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Occupancy and Vehicle Orientation-A Review of the Case Law Following Contrisciane

This blog contains my memorandum of law involving the issue of “occupancy” of a motor vehicle and contains a review of the case law since the seminal case of  Utica Mutual Ins. Co. v. Contrisciane, 504 Pa. 328, 473 A.2d 1005 (1984). If you would like to discuss this blog, call me at 610 642 7676.

The question at issue is whether plaintiff was the “occupant” of a motor vehicle at the time of this incident.  If he was not, he is eligible for Assigned Claims Plan benefits totaling $15,000.00.  Otherwise, he would be eligible to receive only PIP benefits from American Independent totaling $5,000.00.  There were no Uninsured Motorist benefits on the American Independent policy.

What constitutes occupancy continues to be litigated, even though the Pennsylvania Supreme Court established four indicia of occupancy 25 years ago. In Utica Mutual Ins. Co. v. Contrisciane, 504 Pa. 328, 473 A.2d 1005 (1984), the Court opined that occupancy can be demonstrated by showing each of the following:

(1) A causal connection between the injury and the use of the insured vehicle;

(2) Reasonably close geographic proximity to the insured vehicle, although one      need not actually be touching it;

(3) Vehicle orientation, rather than highway or sidewalk orientation at the time of the accident; and

(4) Engagement in a transaction essential to the use of the vehicle.

The Utica policy defined “occupying” as “in or upon or entering into or alighting from” the vehicle. The plaintiff had already been involved in a motor vehicle accident with another driver. Police arrived and asked him for his license and registration. He went to his car to retrieve them, returned to the side of the parked police car, and was struck by an underinsured vehicle. The issue for the court was whether the claimant was sufficiently “vehicle oriented” so as to have been “occupying” his vehicle, even though he was standing 97 feet from it.  The Utica Court said that he was, finding that he was at all times engaged in transactions essential to the continued use of his vehicle.  “It was only because of the mandated requirements of the statute and the police officer that decedent found himself physically out of contact with his vehicle.”  Id. at 1008.  This explains why his distance from his car did not prevent a conclusion that he still occupied it.  This extreme situation is not present in our case.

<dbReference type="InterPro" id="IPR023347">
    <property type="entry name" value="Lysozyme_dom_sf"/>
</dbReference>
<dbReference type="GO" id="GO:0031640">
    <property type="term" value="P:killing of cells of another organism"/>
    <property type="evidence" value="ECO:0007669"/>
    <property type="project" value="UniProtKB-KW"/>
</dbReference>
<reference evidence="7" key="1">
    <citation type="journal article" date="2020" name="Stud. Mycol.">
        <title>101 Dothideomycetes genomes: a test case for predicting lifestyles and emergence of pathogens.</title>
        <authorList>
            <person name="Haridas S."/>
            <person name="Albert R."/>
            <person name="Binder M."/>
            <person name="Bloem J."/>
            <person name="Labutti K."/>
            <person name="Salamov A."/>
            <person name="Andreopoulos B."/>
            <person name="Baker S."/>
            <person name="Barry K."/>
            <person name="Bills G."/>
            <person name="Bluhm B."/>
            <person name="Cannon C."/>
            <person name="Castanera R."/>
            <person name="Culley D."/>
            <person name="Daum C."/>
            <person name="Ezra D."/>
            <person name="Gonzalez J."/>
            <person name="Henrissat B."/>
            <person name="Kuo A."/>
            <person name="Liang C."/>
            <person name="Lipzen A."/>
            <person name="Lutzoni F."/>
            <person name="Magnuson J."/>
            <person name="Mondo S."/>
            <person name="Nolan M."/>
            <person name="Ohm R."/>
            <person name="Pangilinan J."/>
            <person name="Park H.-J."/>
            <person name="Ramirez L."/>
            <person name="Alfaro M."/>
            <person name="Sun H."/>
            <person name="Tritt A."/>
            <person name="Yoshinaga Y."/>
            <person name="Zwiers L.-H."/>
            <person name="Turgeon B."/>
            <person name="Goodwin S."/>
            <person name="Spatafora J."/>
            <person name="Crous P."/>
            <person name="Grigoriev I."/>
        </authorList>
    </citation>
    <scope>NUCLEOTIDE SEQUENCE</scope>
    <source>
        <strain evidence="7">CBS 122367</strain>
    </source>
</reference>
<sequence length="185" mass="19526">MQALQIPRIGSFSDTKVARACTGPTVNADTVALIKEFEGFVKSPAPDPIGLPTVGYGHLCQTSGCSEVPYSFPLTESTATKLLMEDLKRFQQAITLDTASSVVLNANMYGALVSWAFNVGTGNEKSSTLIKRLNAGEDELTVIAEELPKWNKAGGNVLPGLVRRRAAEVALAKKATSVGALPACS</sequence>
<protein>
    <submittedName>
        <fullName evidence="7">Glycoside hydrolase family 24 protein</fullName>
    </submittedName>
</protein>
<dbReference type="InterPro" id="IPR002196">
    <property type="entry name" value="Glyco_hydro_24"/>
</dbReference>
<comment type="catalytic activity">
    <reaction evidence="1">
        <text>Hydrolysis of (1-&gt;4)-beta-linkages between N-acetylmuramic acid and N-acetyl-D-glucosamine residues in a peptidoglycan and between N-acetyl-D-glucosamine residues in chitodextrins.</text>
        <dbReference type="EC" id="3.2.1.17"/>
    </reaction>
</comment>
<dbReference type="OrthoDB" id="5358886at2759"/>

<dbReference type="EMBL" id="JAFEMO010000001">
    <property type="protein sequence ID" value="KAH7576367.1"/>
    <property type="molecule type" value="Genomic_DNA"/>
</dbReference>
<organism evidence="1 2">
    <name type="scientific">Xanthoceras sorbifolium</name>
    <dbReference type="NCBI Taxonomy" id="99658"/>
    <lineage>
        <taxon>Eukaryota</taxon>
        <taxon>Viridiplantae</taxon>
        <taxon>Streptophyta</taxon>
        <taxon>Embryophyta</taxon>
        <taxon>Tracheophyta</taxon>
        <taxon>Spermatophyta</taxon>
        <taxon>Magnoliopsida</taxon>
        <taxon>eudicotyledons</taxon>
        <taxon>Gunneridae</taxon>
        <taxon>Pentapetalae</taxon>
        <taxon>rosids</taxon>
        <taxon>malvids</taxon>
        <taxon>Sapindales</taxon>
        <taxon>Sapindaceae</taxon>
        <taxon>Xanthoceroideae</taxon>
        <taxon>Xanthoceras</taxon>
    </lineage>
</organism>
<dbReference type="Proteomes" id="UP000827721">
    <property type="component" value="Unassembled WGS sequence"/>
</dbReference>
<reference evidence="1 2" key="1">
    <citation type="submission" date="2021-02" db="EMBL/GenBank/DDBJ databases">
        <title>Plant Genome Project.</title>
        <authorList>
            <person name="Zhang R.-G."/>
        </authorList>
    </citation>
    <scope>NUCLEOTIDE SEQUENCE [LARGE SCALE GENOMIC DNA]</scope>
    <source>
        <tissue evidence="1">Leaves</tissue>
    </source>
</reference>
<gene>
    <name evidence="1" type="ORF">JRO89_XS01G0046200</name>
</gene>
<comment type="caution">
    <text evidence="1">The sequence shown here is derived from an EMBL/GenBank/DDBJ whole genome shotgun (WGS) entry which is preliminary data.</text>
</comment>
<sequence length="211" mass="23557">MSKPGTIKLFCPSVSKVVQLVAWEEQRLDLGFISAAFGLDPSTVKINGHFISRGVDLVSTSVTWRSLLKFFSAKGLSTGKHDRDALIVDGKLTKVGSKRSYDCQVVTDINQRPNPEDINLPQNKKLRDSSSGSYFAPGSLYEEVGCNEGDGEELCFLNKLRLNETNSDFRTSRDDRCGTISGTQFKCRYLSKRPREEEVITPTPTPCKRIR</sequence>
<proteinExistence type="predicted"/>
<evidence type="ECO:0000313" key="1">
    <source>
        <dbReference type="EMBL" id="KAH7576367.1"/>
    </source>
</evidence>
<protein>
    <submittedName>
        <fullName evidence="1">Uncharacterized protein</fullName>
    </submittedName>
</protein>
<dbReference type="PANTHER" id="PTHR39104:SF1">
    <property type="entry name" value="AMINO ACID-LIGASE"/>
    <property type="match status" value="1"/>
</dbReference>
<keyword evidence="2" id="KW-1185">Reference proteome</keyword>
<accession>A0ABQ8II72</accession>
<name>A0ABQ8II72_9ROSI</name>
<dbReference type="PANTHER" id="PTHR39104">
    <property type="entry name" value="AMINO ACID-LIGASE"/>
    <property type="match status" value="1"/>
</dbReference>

Vehicle occupancy is usually defined as being “in or upon” the vehicle, “getting in, on, out or off” the vehicle, or “entering into or alighting from” it.  The Utica Court, nevertheless, chose a more liberal approach to the definition of “occupying” since this would be most consistent with the Uninsured Motorist Act.  That Act was intended to protect individuals injured “through the negligent use of those highways by others.”  Id. at 1009.  The Court, accordingly, found that Mr. Contrisciane occupied his employer’s vehicle, thereby permitting him to stack coverage for 15 vehicles.  In the present case, an expansive reading of “occupying” would have the opposite effect since there is no Uninsured Motorist coverage available under the American Independent policy.  Thus, to be consistent with the Uninsured Motorist Act, a more literal, less liberal, definition of “occupying” is appropriate.